On March 26th-27th, the International Herald Tribune carried an article by Roger Cohen head-lined: Gratitude towards the USA turns into resentment.
Cohen opens his article with these words:
America's children have come of age and, as befits this rite of passage, they bridle at their parent. South Korea is one such country, birthed under American protection, saved from North Kora's invasion in 1950 by United States forces……
How can a major newspaper carry junk of this ilk? Was Korea "born" under US tutelage or was this a proud kingdom of many centuries standing which spent the period 1910 to 1945 enslaved to Japan, and the second half of the 20th century cut in two by the warring Communist and Capitalist camps?
Later in his article Cohen asserts that Germany was birthed into modern democracy by the USA…… He also expresses his astonishment that recently Germany should have decided to stand in opposition to an American war ( Iraq 2003).
I suppose it is salutary, though, to hear, set out in clear words, what our US masters think about us. Yes, we are ungrateful for Hiroshima and Nagasaki, ungrateful for Agent Orange still wreaking its havoc in Vietnam, we are ungrateful for Kissinger's approval of
Indonesian genocide in Timor, ungrateful for America's toppling of Allende in Chile.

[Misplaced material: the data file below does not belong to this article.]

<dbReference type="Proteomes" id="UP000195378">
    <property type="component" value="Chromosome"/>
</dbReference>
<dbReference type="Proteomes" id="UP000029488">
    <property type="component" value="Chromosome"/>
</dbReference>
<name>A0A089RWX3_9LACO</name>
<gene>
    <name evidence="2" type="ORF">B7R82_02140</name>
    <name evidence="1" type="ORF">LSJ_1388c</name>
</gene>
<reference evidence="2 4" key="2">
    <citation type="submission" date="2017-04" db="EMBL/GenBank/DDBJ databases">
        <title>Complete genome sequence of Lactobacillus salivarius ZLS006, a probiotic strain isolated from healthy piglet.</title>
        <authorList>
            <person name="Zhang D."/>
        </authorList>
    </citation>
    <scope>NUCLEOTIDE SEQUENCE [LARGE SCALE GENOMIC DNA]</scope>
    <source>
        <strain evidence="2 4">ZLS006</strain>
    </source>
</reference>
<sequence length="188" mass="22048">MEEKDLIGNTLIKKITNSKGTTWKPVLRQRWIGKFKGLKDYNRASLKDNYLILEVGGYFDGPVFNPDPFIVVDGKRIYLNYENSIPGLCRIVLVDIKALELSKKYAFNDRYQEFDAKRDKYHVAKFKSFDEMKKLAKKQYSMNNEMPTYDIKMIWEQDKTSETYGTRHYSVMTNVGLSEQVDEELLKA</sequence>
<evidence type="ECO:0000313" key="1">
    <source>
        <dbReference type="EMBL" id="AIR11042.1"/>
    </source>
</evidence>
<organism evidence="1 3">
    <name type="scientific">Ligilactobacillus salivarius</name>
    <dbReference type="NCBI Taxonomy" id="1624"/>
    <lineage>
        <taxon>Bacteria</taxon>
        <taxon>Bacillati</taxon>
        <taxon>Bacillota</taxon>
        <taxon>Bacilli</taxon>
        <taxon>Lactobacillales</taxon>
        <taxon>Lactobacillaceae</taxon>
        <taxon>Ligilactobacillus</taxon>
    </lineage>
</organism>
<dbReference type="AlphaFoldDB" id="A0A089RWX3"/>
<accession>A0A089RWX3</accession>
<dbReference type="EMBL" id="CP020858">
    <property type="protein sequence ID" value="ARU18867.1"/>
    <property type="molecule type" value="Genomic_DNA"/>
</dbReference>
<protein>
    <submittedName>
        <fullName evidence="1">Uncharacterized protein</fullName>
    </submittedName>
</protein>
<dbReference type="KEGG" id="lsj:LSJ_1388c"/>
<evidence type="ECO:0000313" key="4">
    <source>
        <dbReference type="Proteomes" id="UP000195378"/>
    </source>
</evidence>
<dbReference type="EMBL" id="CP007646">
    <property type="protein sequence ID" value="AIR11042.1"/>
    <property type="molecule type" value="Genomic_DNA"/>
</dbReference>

We show lack of understanding for US support of Saddam Hussein in the Iraq-Iran war on the 1980's, we have not thanked the US for training Osama bin Laden and the Taliban to fight the Russians in the 80's. And our greatest ingratitude, perhaps is not to have thanked the Bush family for bringing democracy to the 100,000 Iraqi civilians whom he, Rumsfeld and Blair have slaughtered over the past two years along the Tigris and the Euphrates.
I bow my head and thank our masters.
What's in this Issue?
How do you feel about teaching your students that the s and es of the third person singular is no longer important, and that one can happily talk about informations and Advices (and not just in its legal use) ? In ELF at the gate, Jennifer Jenkins suggests that English as a L,ingua Franca is maybe what we should be teaching so that Russian managers can talk to businessmen from Peru in a more than adequate inter-language.
It is rumoured that people in Vienna (Siedelhofer and Widdowson) are assembling a corpus of ELF and that this pidgin should be set up as the model to be aspired to.
Though I cannot see myself as an instructor teaching ELF, and I would never, as a learner want to set out to learn such an interlanguage, I currently edit HLT which is 50% written in ELF! There are several articles which have clear non-native features and in one piece in this issue I have been careful to preserve the energy of the mother tongue voice behind the English, while correcting elements I guessed the author would want to have corrected.
So Jennifer Jenkin's article leaves me as a house divided against itself. I do not know where I really stand on this issue. I wonder where you stand? Write and let other HLT readers know.
The major article category is particularly strong this time with seven contributions prduced by writers coming from many different angles: